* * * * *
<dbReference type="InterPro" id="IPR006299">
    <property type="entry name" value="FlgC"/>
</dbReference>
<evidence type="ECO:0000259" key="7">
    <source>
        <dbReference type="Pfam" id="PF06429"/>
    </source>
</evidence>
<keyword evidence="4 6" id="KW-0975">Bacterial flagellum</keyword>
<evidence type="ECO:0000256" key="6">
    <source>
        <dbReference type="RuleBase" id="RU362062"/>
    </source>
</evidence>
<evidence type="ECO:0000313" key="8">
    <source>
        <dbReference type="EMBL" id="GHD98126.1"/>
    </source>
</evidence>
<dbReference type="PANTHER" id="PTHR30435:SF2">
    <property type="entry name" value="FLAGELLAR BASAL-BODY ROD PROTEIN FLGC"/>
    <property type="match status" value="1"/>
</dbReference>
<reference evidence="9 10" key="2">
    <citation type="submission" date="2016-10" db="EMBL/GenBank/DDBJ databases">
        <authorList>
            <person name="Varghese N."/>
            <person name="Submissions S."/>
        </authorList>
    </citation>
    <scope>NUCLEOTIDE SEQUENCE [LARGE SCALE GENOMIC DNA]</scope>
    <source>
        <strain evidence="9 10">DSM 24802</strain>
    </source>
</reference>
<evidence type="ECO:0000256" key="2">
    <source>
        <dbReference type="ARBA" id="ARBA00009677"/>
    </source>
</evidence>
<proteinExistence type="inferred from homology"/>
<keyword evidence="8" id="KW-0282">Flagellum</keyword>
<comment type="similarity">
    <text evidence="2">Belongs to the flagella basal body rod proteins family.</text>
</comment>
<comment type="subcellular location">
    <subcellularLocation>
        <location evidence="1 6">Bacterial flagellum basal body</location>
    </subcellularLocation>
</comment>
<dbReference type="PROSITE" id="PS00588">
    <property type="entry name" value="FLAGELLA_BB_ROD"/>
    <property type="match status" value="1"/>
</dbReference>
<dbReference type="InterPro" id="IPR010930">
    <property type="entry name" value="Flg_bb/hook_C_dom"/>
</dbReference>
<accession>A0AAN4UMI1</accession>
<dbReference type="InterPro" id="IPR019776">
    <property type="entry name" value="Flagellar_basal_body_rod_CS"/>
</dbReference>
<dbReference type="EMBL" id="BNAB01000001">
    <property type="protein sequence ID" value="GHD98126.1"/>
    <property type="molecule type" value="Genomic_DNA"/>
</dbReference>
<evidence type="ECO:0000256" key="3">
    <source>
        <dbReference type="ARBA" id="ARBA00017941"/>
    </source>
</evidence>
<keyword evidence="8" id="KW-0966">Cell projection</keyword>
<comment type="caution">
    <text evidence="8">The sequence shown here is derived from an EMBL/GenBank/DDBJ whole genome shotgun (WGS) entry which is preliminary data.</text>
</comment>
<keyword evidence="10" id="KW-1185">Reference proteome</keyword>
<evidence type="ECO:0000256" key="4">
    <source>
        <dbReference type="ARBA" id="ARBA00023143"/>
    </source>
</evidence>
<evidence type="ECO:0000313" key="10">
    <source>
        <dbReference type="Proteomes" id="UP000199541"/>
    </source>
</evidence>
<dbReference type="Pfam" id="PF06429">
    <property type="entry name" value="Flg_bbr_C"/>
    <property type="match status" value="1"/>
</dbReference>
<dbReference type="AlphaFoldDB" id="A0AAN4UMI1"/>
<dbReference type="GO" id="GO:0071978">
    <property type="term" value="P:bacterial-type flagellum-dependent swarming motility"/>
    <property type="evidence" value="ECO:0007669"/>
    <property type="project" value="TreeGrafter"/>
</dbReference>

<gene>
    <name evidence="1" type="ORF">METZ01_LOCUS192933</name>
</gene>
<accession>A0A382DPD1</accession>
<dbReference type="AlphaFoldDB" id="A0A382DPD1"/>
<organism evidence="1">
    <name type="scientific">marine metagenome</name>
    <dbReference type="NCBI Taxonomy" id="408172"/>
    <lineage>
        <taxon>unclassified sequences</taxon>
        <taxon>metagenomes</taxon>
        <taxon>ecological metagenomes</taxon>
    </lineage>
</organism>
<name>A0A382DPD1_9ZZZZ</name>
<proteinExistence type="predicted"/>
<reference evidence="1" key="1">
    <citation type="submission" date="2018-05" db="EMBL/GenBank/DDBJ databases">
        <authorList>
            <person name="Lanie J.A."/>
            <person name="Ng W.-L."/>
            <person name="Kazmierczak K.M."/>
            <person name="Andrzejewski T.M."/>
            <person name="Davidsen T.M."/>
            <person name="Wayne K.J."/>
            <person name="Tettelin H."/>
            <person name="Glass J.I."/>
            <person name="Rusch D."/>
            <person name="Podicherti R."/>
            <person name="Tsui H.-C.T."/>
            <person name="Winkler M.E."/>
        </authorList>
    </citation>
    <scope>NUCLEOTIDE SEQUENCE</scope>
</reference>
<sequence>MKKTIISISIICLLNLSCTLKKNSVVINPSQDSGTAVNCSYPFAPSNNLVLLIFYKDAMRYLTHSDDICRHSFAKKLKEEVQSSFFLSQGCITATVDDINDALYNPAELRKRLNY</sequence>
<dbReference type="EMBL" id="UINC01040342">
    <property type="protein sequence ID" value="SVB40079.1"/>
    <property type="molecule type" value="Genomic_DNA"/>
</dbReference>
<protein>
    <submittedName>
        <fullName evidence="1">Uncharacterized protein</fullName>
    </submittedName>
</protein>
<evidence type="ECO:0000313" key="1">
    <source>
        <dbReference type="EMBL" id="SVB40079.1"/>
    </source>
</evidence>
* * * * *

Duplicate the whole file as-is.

<dbReference type="InterPro" id="IPR006299">
    <property type="entry name" value="FlgC"/>
</dbReference>
<evidence type="ECO:0000259" key="7">
    <source>
        <dbReference type="Pfam" id="PF06429"/>
    </source>
</evidence>
<keyword evidence="4 6" id="KW-0975">Bacterial flagellum</keyword>
<evidence type="ECO:0000256" key="6">
    <source>
        <dbReference type="RuleBase" id="RU362062"/>
    </source>
</evidence>
<evidence type="ECO:0000313" key="8">
    <source>
        <dbReference type="EMBL" id="GHD98126.1"/>
    </source>
</evidence>
<dbReference type="PANTHER" id="PTHR30435:SF2">
    <property type="entry name" value="FLAGELLAR BASAL-BODY ROD PROTEIN FLGC"/>
    <property type="match status" value="1"/>
</dbReference>
<reference evidence="9 10" key="2">
    <citation type="submission" date="2016-10" db="EMBL/GenBank/DDBJ databases">
        <authorList>
            <person name="Varghese N."/>
            <person name="Submissions S."/>
        </authorList>
    </citation>
    <scope>NUCLEOTIDE SEQUENCE [LARGE SCALE GENOMIC DNA]</scope>
    <source>
        <strain evidence="9 10">DSM 24802</strain>
    </source>
</reference>
<evidence type="ECO:0000256" key="2">
    <source>
        <dbReference type="ARBA" id="ARBA00009677"/>
    </source>
</evidence>
<proteinExistence type="inferred from homology"/>
<keyword evidence="8" id="KW-0282">Flagellum</keyword>
<comment type="similarity">
    <text evidence="2">Belongs to the flagella basal body rod proteins family.</text>
</comment>
<comment type="subcellular location">
    <subcellularLocation>
        <location evidence="1 6">Bacterial flagellum basal body</location>
    </subcellularLocation>
</comment>
<dbReference type="PROSITE" id="PS00588">
    <property type="entry name" value="FLAGELLA_BB_ROD"/>
    <property type="match status" value="1"/>
</dbReference>
<dbReference type="InterPro" id="IPR010930">
    <property type="entry name" value="Flg_bb/hook_C_dom"/>
</dbReference>
<accession>A0AAN4UMI1</accession>
<dbReference type="InterPro" id="IPR019776">
    <property type="entry name" value="Flagellar_basal_body_rod_CS"/>
</dbReference>
<dbReference type="EMBL" id="BNAB01000001">
    <property type="protein sequence ID" value="GHD98126.1"/>
    <property type="molecule type" value="Genomic_DNA"/>
</dbReference>
<evidence type="ECO:0000256" key="3">
    <source>
        <dbReference type="ARBA" id="ARBA00017941"/>
    </source>
</evidence>
<keyword evidence="8" id="KW-0966">Cell projection</keyword>
<comment type="caution">
    <text evidence="8">The sequence shown here is derived from an EMBL/GenBank/DDBJ whole genome shotgun (WGS) entry which is preliminary data.</text>
</comment>
<keyword evidence="10" id="KW-1185">Reference proteome</keyword>
<evidence type="ECO:0000256" key="4">
    <source>
        <dbReference type="ARBA" id="ARBA00023143"/>
    </source>
</evidence>
<evidence type="ECO:0000313" key="10">
    <source>
        <dbReference type="Proteomes" id="UP000199541"/>
    </source>
</evidence>
<dbReference type="Pfam" id="PF06429">
    <property type="entry name" value="Flg_bbr_C"/>
    <property type="match status" value="1"/>
</dbReference>
<dbReference type="AlphaFoldDB" id="A0AAN4UMI1"/>
<dbReference type="GO" id="GO:0071978">
    <property type="term" value="P:bacterial-type flagellum-dependent swarming motility"/>
    <property type="evidence" value="ECO:0007669"/>
    <property type="project" value="TreeGrafter"/>
</dbReference>

<gene>
    <name evidence="1" type="ORF">METZ01_LOCUS192933</name>
</gene>
<accession>A0A382DPD1</accession>
<dbReference type="AlphaFoldDB" id="A0A382DPD1"/>
<organism evidence="1">
    <name type="scientific">marine metagenome</name>
    <dbReference type="NCBI Taxonomy" id="408172"/>
    <lineage>
        <taxon>unclassified sequences</taxon>
        <taxon>metagenomes</taxon>
        <taxon>ecological metagenomes</taxon>
    </lineage>
</organism>
<name>A0A382DPD1_9ZZZZ</name>
<proteinExistence type="predicted"/>
<reference evidence="1" key="1">
    <citation type="submission" date="2018-05" db="EMBL/GenBank/DDBJ databases">
        <authorList>
            <person name="Lanie J.A."/>
            <person name="Ng W.-L."/>
            <person name="Kazmierczak K.M."/>
            <person name="Andrzejewski T.M."/>
            <person name="Davidsen T.M."/>
            <person name="Wayne K.J."/>
            <person name="Tettelin H."/>
            <person name="Glass J.I."/>
            <person name="Rusch D."/>
            <person name="Podicherti R."/>
            <person name="Tsui H.-C.T."/>
            <person name="Winkler M.E."/>
        </authorList>
    </citation>
    <scope>NUCLEOTIDE SEQUENCE</scope>
</reference>
<sequence>MKKTIISISIICLLNLSCTLKKNSVVINPSQDSGTAVNCSYPFAPSNNLVLLIFYKDAMRYLTHSDDICRHSFAKKLKEEVQSSFFLSQGCITATVDDINDALYNPAELRKRLNY</sequence>
<dbReference type="EMBL" id="UINC01040342">
    <property type="protein sequence ID" value="SVB40079.1"/>
    <property type="molecule type" value="Genomic_DNA"/>
</dbReference>
<protein>
    <submittedName>
        <fullName evidence="1">Uncharacterized protein</fullName>
    </submittedName>
</protein>
<evidence type="ECO:0000313" key="1">
    <source>
        <dbReference type="EMBL" id="SVB40079.1"/>
    </source>
</evidence>